Frame Analysis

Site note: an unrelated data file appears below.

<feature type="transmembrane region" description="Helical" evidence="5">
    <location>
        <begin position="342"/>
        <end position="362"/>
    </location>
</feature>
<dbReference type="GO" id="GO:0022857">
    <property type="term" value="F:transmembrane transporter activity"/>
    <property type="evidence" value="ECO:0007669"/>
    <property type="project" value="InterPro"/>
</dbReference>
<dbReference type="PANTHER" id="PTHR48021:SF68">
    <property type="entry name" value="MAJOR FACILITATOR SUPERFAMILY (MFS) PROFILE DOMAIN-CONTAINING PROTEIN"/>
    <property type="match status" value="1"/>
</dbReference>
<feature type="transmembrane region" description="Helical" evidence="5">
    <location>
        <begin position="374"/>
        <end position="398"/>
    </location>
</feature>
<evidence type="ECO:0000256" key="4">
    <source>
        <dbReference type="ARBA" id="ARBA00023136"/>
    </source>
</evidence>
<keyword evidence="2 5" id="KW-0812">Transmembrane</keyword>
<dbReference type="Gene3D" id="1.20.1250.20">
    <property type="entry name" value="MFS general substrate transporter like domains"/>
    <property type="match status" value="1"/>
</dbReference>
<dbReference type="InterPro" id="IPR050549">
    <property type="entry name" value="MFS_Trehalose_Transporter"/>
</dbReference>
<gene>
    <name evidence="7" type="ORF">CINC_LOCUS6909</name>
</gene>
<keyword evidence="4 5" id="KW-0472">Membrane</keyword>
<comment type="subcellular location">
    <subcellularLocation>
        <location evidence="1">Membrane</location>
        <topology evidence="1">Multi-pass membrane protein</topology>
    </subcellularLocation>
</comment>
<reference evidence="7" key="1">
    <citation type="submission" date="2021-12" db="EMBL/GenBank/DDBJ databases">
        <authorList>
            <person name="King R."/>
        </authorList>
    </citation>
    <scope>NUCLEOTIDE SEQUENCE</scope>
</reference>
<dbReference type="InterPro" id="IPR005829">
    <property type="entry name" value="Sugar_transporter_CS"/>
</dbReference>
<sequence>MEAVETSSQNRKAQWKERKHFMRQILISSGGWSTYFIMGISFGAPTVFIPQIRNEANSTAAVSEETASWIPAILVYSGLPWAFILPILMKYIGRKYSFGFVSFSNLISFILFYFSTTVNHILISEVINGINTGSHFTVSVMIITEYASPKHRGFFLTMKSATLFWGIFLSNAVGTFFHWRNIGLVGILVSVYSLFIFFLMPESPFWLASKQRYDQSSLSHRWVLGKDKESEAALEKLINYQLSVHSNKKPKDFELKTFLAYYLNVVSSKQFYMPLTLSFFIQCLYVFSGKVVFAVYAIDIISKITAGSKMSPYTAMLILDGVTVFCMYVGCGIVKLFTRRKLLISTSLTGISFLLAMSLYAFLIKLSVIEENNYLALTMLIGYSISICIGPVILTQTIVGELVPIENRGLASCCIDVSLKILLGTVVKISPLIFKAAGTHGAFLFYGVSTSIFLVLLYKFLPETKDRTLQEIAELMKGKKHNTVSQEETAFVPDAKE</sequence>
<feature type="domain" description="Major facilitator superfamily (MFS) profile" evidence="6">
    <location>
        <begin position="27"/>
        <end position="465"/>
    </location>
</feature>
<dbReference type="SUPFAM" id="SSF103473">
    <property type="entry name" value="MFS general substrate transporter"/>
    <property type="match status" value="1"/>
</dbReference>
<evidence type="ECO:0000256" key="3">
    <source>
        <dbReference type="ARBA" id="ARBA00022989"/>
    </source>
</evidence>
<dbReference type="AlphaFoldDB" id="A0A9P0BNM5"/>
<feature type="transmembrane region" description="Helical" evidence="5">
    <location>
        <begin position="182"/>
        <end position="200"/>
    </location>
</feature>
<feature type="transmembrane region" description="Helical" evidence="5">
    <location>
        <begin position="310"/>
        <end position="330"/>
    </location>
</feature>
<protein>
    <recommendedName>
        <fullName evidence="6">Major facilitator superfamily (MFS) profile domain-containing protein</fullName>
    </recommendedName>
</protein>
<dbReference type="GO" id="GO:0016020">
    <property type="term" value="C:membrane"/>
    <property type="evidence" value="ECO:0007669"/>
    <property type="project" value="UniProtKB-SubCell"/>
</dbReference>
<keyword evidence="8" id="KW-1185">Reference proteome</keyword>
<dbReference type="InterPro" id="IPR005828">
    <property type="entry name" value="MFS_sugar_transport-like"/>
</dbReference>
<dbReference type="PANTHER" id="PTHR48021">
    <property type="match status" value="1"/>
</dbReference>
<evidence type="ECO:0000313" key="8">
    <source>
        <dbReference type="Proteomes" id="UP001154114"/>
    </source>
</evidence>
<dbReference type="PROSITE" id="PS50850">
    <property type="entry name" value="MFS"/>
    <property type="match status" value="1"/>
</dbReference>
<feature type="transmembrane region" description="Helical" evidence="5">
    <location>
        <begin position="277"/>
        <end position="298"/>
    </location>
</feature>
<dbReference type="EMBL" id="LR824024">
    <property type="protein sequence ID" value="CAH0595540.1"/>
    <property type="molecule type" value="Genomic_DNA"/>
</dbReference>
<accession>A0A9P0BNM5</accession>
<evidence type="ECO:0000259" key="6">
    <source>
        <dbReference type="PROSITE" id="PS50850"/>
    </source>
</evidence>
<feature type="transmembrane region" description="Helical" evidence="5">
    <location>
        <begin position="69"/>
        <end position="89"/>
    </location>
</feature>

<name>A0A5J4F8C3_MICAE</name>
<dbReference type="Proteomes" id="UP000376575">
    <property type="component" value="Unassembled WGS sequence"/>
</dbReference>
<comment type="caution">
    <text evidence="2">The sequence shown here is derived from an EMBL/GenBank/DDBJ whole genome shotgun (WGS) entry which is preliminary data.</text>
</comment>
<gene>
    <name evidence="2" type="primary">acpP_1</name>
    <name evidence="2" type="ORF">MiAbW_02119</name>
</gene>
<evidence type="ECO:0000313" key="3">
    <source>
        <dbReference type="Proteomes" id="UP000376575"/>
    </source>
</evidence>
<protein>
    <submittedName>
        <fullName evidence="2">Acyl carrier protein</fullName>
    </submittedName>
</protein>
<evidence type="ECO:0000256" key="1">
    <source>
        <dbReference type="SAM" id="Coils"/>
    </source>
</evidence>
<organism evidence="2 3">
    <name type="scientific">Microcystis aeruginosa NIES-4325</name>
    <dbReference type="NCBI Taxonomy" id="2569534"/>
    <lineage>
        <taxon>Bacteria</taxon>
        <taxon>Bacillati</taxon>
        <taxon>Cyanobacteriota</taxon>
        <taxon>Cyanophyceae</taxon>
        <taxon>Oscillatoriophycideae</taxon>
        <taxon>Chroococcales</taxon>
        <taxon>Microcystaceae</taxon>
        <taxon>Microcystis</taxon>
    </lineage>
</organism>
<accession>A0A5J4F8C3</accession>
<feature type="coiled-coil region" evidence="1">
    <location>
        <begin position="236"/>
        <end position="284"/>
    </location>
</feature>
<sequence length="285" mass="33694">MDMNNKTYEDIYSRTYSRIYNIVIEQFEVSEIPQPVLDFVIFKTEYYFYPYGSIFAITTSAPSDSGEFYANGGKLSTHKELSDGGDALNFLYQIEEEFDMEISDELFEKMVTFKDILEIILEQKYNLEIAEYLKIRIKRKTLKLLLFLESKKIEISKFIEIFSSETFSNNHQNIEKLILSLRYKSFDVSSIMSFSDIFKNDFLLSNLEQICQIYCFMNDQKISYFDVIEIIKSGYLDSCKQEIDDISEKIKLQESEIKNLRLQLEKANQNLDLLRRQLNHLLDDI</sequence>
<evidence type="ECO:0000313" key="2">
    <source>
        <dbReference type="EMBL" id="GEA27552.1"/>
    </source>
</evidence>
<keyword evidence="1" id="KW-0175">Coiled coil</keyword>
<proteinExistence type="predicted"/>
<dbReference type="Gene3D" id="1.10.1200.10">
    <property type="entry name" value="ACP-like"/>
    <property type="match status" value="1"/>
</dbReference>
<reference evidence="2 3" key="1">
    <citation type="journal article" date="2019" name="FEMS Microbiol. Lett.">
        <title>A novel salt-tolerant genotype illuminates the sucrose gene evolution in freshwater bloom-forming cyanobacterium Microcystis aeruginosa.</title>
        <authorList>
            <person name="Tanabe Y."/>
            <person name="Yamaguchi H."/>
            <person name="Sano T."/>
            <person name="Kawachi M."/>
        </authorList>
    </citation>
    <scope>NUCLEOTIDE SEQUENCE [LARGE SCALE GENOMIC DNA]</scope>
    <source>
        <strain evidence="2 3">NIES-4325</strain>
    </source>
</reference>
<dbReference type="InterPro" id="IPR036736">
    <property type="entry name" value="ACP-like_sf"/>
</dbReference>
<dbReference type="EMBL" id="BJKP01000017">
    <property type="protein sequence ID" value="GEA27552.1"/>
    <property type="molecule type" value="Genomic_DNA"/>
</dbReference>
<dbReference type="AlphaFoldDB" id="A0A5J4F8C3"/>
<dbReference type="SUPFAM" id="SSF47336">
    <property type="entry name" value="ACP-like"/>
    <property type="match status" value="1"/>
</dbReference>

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Frame Analysis “Oh, think not I am faithful to a vow” is a poem about author Edna St. Vincent Millay’s conflicts with faithfulness and love and how she felt love was only temporary and being faithful and true in a relationship would keep her from being true to herself. It is a Shakespearean sonnet. As such, it is organized into iambic pentameter and uses a traditional rhyme scheme. It also includes a traditional turn at line 12. [10 points] The ideas and images presented in the poem follow its formal organization. However, the Shakespearean sonnet is the most flexible form allowing for the poem to follow the fluctuation of an octave/sestet and flows as a [(8)+(4+2)]. Thus, the first eight lines form the octave with a shift just before the ninth line. The last six form the sestet, which is broken up into four lines then there is the turn and the last two rhyming lines of iambic pentameter create the heroic couplet. This formation works particularly well for “Oh, think not I am faithful to a vow!” because she presents her problem in the first eight lines by giving two examples back to back of reasons that would cause her to leave. Since the first eight lines all connect a central idea they would not work as well if they formed two quatrains. The sestet is formed beginning with “But” in line nine. The last six lines resolve the problem by the (4+2) method, because lines nine through twelve answer the problem and then the heroic couplet accentuates the resolution in elevated diction. [10 points] The poem, however, deviates from the standard structure of the Shakespearean sonnet in the following ways. For one, slant rhyme occurs in lines three and five. The poet also chooses to break the rules of the form by changing the meter in lines three and five. Lines three and five have eleven syllables instead of ten causing them to have five and a half feet. At the end of

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